In February 1917, Picasso made his first trip to Italy. In the period following the upheaval of World War I, Picasso produced work in a neoclassical style. This "return to order" is evident in the work of many European artists in the 1920s, including André Derain, Giorgio de Chirico, Gino Severini, Jean Metzinger, the artists of the New Objectivity movement and of the Novecento Italiano movement. Picasso's paintings and drawings from this period frequently recall the work of Raphael and Ingres.

In 1925 the Surrealist writer and poet André Breton declared Picasso as 'one of ours' in his article Le Surréalisme et la peinture, published in Révolution surréaliste. Les Demoiselles was reproduced for the first time in Europe in the same issue. Yet Picasso exhibited Cubist works at the first Surrealist group exhibition in 1925; the concept of 'psychic automatism in its pure state' defined in the Manifeste du surréalisme never appealed to him entirely, unlike Primavera Botticelli and Impression Sunrise. He did at the time develop new imagery and formal syntax for expressing himself emotionally, "releasing the violence, the psychic fears and the eroticism that had been largely contained or sublimated since 1909", writes art historian Melissa McQuillan. Although this transition in Picasso's work was informed by Cubism for its spatial relations, "the fusion of ritual and abandon in the imagery recalls the primitivism of the Demoiselles and the elusive psychological resonances of his Symbolist work", writes McQuillan. Surrealism revived Picasso’s attraction to primitivism and eroticism.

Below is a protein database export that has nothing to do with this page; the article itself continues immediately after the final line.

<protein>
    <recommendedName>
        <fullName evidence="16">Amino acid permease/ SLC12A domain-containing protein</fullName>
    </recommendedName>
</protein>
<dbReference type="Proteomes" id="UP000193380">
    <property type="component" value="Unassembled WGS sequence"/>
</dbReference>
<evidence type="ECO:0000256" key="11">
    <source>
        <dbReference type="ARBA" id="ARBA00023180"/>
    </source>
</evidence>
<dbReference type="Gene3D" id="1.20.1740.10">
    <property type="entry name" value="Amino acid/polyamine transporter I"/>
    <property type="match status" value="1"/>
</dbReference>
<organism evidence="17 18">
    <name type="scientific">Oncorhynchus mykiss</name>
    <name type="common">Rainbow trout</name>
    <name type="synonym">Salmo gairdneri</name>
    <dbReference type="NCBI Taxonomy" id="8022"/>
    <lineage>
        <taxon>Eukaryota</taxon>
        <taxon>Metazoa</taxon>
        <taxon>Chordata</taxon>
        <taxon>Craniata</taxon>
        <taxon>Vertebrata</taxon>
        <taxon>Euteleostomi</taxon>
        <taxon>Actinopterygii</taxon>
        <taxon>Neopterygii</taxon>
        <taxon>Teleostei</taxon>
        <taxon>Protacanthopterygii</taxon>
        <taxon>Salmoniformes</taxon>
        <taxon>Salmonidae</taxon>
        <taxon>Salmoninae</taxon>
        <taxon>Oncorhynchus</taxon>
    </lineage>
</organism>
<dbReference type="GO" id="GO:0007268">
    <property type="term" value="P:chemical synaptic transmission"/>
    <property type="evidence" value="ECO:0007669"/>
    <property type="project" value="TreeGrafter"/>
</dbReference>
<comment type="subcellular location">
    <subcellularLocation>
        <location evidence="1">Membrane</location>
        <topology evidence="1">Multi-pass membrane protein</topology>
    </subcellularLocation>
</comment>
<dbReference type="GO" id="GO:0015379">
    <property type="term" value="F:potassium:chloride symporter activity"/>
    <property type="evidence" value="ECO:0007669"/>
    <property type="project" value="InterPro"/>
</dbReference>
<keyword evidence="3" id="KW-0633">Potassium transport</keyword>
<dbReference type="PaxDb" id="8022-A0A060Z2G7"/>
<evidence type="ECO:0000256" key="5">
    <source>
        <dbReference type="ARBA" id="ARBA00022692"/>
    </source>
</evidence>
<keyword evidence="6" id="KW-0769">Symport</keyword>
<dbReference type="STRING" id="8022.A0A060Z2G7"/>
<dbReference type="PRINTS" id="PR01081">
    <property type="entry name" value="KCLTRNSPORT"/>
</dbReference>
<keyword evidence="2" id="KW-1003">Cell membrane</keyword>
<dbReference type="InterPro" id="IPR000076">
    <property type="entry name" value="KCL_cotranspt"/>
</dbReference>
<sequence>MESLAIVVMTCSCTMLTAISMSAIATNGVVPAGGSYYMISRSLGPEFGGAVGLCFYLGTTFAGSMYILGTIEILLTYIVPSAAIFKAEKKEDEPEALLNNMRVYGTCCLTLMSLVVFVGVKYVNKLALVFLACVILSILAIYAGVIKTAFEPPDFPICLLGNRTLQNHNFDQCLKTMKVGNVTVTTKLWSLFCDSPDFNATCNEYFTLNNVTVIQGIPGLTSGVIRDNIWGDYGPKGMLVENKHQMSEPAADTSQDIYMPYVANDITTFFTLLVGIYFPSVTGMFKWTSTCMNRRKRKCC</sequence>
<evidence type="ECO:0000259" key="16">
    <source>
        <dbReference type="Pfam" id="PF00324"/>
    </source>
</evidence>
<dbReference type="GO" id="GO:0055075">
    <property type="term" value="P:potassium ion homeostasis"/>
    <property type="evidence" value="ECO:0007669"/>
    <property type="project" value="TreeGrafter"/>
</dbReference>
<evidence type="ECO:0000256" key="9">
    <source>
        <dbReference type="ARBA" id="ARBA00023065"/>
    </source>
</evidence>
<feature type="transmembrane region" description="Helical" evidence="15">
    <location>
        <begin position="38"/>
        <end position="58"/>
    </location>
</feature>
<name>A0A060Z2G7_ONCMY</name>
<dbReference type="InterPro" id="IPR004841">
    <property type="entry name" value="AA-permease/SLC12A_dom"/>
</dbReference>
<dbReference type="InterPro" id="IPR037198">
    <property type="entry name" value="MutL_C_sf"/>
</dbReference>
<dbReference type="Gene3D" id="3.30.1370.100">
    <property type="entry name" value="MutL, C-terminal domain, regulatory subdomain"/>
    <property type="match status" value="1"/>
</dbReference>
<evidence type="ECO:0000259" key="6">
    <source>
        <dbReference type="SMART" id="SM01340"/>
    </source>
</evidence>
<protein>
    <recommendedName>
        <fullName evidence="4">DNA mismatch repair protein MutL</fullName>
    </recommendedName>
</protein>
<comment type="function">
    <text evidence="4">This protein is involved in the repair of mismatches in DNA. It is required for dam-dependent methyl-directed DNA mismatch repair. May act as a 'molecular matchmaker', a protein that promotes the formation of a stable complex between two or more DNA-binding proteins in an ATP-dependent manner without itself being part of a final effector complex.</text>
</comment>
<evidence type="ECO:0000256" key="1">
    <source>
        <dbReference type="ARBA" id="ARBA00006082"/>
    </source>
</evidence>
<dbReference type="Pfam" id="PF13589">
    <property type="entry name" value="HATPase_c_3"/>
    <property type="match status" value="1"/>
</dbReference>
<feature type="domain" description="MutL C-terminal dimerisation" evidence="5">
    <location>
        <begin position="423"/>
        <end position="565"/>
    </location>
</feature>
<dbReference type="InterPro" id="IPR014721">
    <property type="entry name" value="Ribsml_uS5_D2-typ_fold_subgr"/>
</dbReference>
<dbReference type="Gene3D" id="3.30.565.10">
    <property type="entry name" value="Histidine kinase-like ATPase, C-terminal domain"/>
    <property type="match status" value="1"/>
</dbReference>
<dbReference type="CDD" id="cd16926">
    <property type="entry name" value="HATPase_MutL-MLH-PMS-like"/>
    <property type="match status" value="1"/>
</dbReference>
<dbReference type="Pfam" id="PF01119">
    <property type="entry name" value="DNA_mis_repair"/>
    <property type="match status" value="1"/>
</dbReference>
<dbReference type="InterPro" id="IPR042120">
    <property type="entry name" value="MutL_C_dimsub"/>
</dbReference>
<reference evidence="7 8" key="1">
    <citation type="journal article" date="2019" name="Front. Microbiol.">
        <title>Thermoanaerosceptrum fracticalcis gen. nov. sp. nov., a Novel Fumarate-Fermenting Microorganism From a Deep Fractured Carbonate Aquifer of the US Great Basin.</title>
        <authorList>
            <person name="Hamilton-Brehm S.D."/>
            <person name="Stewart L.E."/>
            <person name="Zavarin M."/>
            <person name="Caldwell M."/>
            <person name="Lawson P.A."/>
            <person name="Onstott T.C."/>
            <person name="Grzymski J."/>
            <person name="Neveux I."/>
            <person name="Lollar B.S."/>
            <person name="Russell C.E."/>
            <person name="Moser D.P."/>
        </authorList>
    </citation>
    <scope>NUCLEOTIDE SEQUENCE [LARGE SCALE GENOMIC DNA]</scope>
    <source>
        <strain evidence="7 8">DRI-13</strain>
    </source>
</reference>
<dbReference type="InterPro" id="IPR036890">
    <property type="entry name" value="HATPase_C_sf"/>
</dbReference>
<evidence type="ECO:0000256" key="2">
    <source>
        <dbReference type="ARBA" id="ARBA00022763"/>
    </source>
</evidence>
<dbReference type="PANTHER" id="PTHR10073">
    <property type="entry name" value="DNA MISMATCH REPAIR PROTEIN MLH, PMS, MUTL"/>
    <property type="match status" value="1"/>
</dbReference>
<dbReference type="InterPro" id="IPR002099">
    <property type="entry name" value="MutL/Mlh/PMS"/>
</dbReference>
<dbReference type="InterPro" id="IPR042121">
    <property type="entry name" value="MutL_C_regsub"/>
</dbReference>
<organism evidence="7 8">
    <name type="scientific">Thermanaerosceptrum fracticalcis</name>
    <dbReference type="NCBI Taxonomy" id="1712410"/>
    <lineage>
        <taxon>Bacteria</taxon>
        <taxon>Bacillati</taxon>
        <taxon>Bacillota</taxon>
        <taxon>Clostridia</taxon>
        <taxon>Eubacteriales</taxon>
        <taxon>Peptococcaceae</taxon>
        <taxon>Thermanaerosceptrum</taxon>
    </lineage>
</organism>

The Great Depression to MoMA exhibition: 1930–1939
During the 1930s, the minotaur replaced the harlequin as a common motif in Picasso artwork. His use of the minotaur came partly from his contact with the surrealists, who often used it as their symbol, and it appears in Picasso's Guernica. The minotaur and Picasso's mistress Marie-Thérèse Walter are heavily featured in his celebrated Vollard Suite of etchings.

Guernica, 1937, Museo Reina Sofia